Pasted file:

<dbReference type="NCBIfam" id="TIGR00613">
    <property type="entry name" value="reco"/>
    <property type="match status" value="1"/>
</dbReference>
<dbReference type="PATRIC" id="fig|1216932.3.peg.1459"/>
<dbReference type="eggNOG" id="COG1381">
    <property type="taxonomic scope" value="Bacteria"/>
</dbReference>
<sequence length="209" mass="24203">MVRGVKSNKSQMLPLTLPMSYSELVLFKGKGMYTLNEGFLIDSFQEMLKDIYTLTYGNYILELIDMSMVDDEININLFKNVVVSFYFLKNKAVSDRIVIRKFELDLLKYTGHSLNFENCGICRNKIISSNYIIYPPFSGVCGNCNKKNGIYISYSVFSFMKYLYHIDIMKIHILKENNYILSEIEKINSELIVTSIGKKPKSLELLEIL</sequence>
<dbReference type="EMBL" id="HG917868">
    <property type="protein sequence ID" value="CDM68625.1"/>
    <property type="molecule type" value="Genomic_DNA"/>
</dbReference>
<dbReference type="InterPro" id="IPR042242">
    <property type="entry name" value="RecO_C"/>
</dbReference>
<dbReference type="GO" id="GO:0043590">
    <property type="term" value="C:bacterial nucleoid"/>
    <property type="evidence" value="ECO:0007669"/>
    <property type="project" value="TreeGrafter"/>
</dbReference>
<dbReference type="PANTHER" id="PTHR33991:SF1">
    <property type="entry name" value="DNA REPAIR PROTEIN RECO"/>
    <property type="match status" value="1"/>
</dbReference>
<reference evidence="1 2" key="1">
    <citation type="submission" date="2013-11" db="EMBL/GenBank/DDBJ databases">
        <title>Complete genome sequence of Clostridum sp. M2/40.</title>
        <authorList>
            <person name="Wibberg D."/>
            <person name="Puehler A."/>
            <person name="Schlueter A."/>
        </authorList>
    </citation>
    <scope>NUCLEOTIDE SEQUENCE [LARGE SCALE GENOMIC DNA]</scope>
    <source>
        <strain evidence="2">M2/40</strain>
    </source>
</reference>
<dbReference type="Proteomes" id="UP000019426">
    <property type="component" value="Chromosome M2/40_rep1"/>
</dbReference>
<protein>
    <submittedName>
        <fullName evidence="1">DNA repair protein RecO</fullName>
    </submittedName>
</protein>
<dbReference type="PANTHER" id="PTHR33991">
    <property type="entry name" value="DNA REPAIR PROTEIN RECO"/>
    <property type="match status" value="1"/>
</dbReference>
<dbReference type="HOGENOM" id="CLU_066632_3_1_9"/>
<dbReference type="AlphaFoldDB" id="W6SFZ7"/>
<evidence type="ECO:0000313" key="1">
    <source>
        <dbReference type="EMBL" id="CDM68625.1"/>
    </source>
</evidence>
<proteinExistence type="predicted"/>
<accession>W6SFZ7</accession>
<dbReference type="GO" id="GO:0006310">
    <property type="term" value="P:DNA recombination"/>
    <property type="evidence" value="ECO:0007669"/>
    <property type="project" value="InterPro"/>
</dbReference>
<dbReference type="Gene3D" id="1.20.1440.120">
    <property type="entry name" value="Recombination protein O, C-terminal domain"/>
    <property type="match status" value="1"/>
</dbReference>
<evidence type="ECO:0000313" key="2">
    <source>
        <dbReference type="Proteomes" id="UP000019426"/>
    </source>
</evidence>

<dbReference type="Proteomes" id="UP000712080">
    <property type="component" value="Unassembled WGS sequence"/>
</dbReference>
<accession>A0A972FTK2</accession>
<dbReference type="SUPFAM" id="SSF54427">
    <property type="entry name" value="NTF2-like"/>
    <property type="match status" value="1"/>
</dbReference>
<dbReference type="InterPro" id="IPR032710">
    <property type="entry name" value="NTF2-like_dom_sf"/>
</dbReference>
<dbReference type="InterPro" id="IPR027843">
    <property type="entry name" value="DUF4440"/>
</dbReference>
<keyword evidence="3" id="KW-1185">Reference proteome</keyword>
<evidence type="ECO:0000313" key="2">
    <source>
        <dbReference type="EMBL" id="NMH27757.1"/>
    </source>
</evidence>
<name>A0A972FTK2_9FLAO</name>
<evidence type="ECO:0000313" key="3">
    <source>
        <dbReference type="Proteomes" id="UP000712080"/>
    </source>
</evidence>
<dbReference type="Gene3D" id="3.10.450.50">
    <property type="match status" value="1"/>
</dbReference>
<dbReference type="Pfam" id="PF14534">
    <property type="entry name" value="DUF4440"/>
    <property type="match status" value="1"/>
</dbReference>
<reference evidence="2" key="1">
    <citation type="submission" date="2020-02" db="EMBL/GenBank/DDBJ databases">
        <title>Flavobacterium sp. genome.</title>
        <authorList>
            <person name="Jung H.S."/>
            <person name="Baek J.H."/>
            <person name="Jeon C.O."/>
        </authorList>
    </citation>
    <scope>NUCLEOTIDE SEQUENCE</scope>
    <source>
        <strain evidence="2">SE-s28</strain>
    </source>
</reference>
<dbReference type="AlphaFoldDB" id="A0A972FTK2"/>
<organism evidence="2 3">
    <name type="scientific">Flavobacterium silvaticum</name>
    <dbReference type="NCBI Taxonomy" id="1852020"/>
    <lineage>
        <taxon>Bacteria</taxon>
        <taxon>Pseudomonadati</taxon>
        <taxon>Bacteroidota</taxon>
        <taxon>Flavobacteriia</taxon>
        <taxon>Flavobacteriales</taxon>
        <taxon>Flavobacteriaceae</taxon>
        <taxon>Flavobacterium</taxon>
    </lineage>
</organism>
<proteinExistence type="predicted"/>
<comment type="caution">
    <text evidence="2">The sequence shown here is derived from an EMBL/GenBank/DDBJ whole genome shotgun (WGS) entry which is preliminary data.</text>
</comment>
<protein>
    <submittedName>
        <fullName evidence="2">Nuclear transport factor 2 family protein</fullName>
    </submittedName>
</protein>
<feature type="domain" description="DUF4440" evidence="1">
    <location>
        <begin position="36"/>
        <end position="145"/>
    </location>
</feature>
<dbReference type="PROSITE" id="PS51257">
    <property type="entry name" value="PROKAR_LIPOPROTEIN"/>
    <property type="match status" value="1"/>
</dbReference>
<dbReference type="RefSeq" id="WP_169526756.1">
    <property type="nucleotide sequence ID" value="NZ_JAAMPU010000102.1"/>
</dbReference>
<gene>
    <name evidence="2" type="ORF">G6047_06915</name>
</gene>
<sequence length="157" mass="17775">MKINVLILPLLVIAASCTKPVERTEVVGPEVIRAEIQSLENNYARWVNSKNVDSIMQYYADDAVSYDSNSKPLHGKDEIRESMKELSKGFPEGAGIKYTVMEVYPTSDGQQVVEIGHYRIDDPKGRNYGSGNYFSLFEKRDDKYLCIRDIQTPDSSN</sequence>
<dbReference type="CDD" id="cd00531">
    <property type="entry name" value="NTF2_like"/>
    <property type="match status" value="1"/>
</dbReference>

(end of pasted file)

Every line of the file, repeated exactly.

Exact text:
<dbReference type="NCBIfam" id="TIGR00613">
    <property type="entry name" value="reco"/>
    <property type="match status" value="1"/>
</dbReference>
<dbReference type="PATRIC" id="fig|1216932.3.peg.1459"/>
<dbReference type="eggNOG" id="COG1381">
    <property type="taxonomic scope" value="Bacteria"/>
</dbReference>
<sequence length="209" mass="24203">MVRGVKSNKSQMLPLTLPMSYSELVLFKGKGMYTLNEGFLIDSFQEMLKDIYTLTYGNYILELIDMSMVDDEININLFKNVVVSFYFLKNKAVSDRIVIRKFELDLLKYTGHSLNFENCGICRNKIISSNYIIYPPFSGVCGNCNKKNGIYISYSVFSFMKYLYHIDIMKIHILKENNYILSEIEKINSELIVTSIGKKPKSLELLEIL</sequence>
<dbReference type="EMBL" id="HG917868">
    <property type="protein sequence ID" value="CDM68625.1"/>
    <property type="molecule type" value="Genomic_DNA"/>
</dbReference>
<dbReference type="InterPro" id="IPR042242">
    <property type="entry name" value="RecO_C"/>
</dbReference>
<dbReference type="GO" id="GO:0043590">
    <property type="term" value="C:bacterial nucleoid"/>
    <property type="evidence" value="ECO:0007669"/>
    <property type="project" value="TreeGrafter"/>
</dbReference>
<dbReference type="PANTHER" id="PTHR33991:SF1">
    <property type="entry name" value="DNA REPAIR PROTEIN RECO"/>
    <property type="match status" value="1"/>
</dbReference>
<reference evidence="1 2" key="1">
    <citation type="submission" date="2013-11" db="EMBL/GenBank/DDBJ databases">
        <title>Complete genome sequence of Clostridum sp. M2/40.</title>
        <authorList>
            <person name="Wibberg D."/>
            <person name="Puehler A."/>
            <person name="Schlueter A."/>
        </authorList>
    </citation>
    <scope>NUCLEOTIDE SEQUENCE [LARGE SCALE GENOMIC DNA]</scope>
    <source>
        <strain evidence="2">M2/40</strain>
    </source>
</reference>
<dbReference type="Proteomes" id="UP000019426">
    <property type="component" value="Chromosome M2/40_rep1"/>
</dbReference>
<protein>
    <submittedName>
        <fullName evidence="1">DNA repair protein RecO</fullName>
    </submittedName>
</protein>
<dbReference type="PANTHER" id="PTHR33991">
    <property type="entry name" value="DNA REPAIR PROTEIN RECO"/>
    <property type="match status" value="1"/>
</dbReference>
<dbReference type="HOGENOM" id="CLU_066632_3_1_9"/>
<dbReference type="AlphaFoldDB" id="W6SFZ7"/>
<evidence type="ECO:0000313" key="1">
    <source>
        <dbReference type="EMBL" id="CDM68625.1"/>
    </source>
</evidence>
<proteinExistence type="predicted"/>
<accession>W6SFZ7</accession>
<dbReference type="GO" id="GO:0006310">
    <property type="term" value="P:DNA recombination"/>
    <property type="evidence" value="ECO:0007669"/>
    <property type="project" value="InterPro"/>
</dbReference>
<dbReference type="Gene3D" id="1.20.1440.120">
    <property type="entry name" value="Recombination protein O, C-terminal domain"/>
    <property type="match status" value="1"/>
</dbReference>
<evidence type="ECO:0000313" key="2">
    <source>
        <dbReference type="Proteomes" id="UP000019426"/>
    </source>
</evidence>

<dbReference type="Proteomes" id="UP000712080">
    <property type="component" value="Unassembled WGS sequence"/>
</dbReference>
<accession>A0A972FTK2</accession>
<dbReference type="SUPFAM" id="SSF54427">
    <property type="entry name" value="NTF2-like"/>
    <property type="match status" value="1"/>
</dbReference>
<dbReference type="InterPro" id="IPR032710">
    <property type="entry name" value="NTF2-like_dom_sf"/>
</dbReference>
<dbReference type="InterPro" id="IPR027843">
    <property type="entry name" value="DUF4440"/>
</dbReference>
<keyword evidence="3" id="KW-1185">Reference proteome</keyword>
<evidence type="ECO:0000313" key="2">
    <source>
        <dbReference type="EMBL" id="NMH27757.1"/>
    </source>
</evidence>
<name>A0A972FTK2_9FLAO</name>
<evidence type="ECO:0000313" key="3">
    <source>
        <dbReference type="Proteomes" id="UP000712080"/>
    </source>
</evidence>
<dbReference type="Gene3D" id="3.10.450.50">
    <property type="match status" value="1"/>
</dbReference>
<dbReference type="Pfam" id="PF14534">
    <property type="entry name" value="DUF4440"/>
    <property type="match status" value="1"/>
</dbReference>
<reference evidence="2" key="1">
    <citation type="submission" date="2020-02" db="EMBL/GenBank/DDBJ databases">
        <title>Flavobacterium sp. genome.</title>
        <authorList>
            <person name="Jung H.S."/>
            <person name="Baek J.H."/>
            <person name="Jeon C.O."/>
        </authorList>
    </citation>
    <scope>NUCLEOTIDE SEQUENCE</scope>
    <source>
        <strain evidence="2">SE-s28</strain>
    </source>
</reference>
<dbReference type="AlphaFoldDB" id="A0A972FTK2"/>
<organism evidence="2 3">
    <name type="scientific">Flavobacterium silvaticum</name>
    <dbReference type="NCBI Taxonomy" id="1852020"/>
    <lineage>
        <taxon>Bacteria</taxon>
        <taxon>Pseudomonadati</taxon>
        <taxon>Bacteroidota</taxon>
        <taxon>Flavobacteriia</taxon>
        <taxon>Flavobacteriales</taxon>
        <taxon>Flavobacteriaceae</taxon>
        <taxon>Flavobacterium</taxon>
    </lineage>
</organism>
<proteinExistence type="predicted"/>
<comment type="caution">
    <text evidence="2">The sequence shown here is derived from an EMBL/GenBank/DDBJ whole genome shotgun (WGS) entry which is preliminary data.</text>
</comment>
<protein>
    <submittedName>
        <fullName evidence="2">Nuclear transport factor 2 family protein</fullName>
    </submittedName>
</protein>
<feature type="domain" description="DUF4440" evidence="1">
    <location>
        <begin position="36"/>
        <end position="145"/>
    </location>
</feature>
<dbReference type="PROSITE" id="PS51257">
    <property type="entry name" value="PROKAR_LIPOPROTEIN"/>
    <property type="match status" value="1"/>
</dbReference>
<dbReference type="RefSeq" id="WP_169526756.1">
    <property type="nucleotide sequence ID" value="NZ_JAAMPU010000102.1"/>
</dbReference>
<gene>
    <name evidence="2" type="ORF">G6047_06915</name>
</gene>
<sequence length="157" mass="17775">MKINVLILPLLVIAASCTKPVERTEVVGPEVIRAEIQSLENNYARWVNSKNVDSIMQYYADDAVSYDSNSKPLHGKDEIRESMKELSKGFPEGAGIKYTVMEVYPTSDGQQVVEIGHYRIDDPKGRNYGSGNYFSLFEKRDDKYLCIRDIQTPDSSN</sequence>
<dbReference type="CDD" id="cd00531">
    <property type="entry name" value="NTF2_like"/>
    <property type="match status" value="1"/>
</dbReference>